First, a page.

There are many prevalent issues within American society: socioeconomic struggles, immigration, healthcare, religious freedom, education and hundreds of others. But perhaps the single most pressing concern that contradicts our ideals in every possible way is our prison system. The US takes pride in its promise of freedom and justice; however, the fact is that we have 5% of the world’s population, and yet we bear 25% of the world’s prison population.
I often wondered why this was true: how a fully developed nation with power and influence all across the globe has come to oppress its own people with a “war on drugs” that essentially shifted into a war on black and brown communities, and a spike in incarcerations. I wondered why the prison system continued to burn away at our society, and what forces were lighting the fumes. Now, this undoubtedly feels like a broad topic, one that does not directly impact a small city in Montgomery County. But this issue is much closer to home then any of us wish to believe.
Every state has its own prison population, its own courts, its own prosecutors and police officers, and here in Maryland it’s no different. However, the national average of Black prisoners within a single state is 32%, while ours is more than 70%, meaning that there are more people of color living within our prisons than there are in any other state.
Montgomery County prides itself on its diversity. We as a school pride ourselves on our diversity, but if a single member of our student body may become a victim of these corrupt systems that benefit the wealthy and oppress the people, then this topic is worth addressing.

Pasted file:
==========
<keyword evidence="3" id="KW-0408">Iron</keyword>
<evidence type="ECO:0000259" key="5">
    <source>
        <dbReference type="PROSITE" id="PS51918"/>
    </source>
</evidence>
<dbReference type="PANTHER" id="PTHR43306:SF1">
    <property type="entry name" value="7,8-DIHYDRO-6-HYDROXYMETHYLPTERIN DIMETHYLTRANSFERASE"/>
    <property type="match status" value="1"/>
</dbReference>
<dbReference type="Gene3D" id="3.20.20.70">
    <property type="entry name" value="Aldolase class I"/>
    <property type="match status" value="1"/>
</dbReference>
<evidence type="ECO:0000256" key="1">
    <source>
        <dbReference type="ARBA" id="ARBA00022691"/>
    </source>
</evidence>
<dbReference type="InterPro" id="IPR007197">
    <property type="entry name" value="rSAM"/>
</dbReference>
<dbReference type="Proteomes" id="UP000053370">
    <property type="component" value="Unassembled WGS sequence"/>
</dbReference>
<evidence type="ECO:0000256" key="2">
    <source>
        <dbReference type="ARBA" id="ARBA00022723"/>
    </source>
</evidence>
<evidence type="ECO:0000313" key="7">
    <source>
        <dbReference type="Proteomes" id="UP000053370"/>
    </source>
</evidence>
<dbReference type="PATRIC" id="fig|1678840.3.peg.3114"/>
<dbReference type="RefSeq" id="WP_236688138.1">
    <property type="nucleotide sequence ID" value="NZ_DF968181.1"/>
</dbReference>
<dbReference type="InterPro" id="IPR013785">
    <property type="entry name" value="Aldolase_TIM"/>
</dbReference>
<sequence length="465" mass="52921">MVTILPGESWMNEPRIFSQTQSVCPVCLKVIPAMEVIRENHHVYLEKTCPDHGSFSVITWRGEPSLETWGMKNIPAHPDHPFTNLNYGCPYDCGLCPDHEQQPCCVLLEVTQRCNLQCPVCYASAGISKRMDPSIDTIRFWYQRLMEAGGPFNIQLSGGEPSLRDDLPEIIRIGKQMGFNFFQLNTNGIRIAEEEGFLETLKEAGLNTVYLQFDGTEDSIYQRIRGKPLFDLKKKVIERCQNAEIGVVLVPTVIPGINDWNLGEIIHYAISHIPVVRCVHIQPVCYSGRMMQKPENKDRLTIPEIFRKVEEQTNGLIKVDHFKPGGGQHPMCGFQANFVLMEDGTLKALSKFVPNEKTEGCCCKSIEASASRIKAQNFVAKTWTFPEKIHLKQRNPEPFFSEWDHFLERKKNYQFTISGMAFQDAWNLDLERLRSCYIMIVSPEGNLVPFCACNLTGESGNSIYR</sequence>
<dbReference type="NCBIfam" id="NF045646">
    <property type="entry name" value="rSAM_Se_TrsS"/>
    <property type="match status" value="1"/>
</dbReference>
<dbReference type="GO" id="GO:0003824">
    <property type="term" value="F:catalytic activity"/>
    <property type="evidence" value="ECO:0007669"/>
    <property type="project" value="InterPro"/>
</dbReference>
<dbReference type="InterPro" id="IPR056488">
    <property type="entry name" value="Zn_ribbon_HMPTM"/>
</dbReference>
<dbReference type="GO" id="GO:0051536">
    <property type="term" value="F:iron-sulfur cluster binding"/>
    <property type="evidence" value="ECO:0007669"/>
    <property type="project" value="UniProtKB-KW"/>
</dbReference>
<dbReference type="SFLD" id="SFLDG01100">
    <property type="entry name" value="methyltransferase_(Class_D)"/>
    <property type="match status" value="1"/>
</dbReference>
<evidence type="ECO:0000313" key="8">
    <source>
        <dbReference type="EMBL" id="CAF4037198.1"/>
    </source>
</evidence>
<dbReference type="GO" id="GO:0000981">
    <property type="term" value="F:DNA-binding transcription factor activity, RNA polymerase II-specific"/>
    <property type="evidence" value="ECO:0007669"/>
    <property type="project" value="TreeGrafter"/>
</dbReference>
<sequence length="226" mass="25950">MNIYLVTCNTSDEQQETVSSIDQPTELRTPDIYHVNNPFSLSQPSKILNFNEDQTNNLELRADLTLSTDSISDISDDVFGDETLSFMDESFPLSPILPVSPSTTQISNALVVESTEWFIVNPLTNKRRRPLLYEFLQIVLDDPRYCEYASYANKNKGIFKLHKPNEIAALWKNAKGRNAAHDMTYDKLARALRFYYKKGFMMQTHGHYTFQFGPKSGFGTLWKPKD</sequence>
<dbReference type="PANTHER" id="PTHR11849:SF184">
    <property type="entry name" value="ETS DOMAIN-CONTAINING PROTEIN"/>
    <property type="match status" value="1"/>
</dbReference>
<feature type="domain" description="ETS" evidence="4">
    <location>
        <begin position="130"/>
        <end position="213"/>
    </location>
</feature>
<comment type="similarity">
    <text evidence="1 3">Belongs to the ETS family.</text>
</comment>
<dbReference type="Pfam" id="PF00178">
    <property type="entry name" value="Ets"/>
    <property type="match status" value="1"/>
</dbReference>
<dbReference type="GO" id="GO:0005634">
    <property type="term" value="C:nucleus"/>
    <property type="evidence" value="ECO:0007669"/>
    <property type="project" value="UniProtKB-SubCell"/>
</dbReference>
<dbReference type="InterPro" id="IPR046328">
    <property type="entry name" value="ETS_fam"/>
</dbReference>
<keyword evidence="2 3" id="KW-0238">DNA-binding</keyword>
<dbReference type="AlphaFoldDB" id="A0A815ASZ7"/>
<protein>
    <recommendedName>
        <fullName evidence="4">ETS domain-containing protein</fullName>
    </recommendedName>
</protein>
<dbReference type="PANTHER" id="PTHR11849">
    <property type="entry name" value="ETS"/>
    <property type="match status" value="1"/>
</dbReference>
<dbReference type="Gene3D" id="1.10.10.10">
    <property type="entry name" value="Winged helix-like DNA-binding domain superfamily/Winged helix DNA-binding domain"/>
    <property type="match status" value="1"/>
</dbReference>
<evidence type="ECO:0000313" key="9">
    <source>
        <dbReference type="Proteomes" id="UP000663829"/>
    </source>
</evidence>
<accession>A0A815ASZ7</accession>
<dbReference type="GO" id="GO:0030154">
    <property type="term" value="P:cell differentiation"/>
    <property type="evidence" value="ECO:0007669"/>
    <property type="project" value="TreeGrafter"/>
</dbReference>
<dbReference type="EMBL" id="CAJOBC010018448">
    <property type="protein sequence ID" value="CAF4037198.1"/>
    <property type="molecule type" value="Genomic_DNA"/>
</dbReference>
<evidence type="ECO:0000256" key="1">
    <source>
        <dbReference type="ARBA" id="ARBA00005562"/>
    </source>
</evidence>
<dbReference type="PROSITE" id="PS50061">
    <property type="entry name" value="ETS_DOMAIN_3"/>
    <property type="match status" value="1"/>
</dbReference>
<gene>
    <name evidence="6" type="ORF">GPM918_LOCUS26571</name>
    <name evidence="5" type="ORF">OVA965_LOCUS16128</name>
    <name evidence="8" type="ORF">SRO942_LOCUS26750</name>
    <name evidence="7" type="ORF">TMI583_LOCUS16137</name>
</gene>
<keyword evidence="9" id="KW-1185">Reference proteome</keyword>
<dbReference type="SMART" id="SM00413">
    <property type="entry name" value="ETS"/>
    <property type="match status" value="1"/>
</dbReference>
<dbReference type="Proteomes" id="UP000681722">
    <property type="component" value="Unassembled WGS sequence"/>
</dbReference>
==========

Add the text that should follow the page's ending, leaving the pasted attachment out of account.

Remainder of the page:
Now, more often than not, when we are faced with massive machines like the Prison-Industrial Complex, we find ourselves struggling to dissect them, to see where they began, how they developed, why they’re still thriving today and what we can do to reshape them. We wonder how these practices affect our society, how they affect us and what we do to perpetuate these systems.
First, allow me to define the mouthful of a term that this issue circulates around: the Prison-Industrial Complex. It’s the relationship between our jails and all the companies that profit from providing goods to government prison agencies. This is where the issue begins. The moment people began benefiting from others being locked up is when this system truly took root.
You have multi-million dollar corporations who are making thousands of dollars every single day solely because people are behind bars. The larger the prison population, the greater their profit. The more people incarcerated, the more supplies are needed to keep these jails stocked up with cheap essentials meant for daily life. Clothing, meals, toothpaste, toilet paper and every other personal care item needed is provided by these businesses. It’s why they seek political influence, why they consistently lobby to allow this system to remain in place, why they are unopposed to mass incarceration and why they want people living in jail cells. It always comes back to such a fundamental purpose that has been woven into the core of every corporate leader: making money. Nonetheless, these companies are making it in the worst way possible: off the backs of Americans who are serving their time and hoping to get out by the end of it.
Unfortunately, that’s only the tip of the iceberg. This issue gets a thousand times worse once you delve deeper into this industrial complex. One of the main aspects that stood out to me and a topic I want to specifically highlight is prison labor.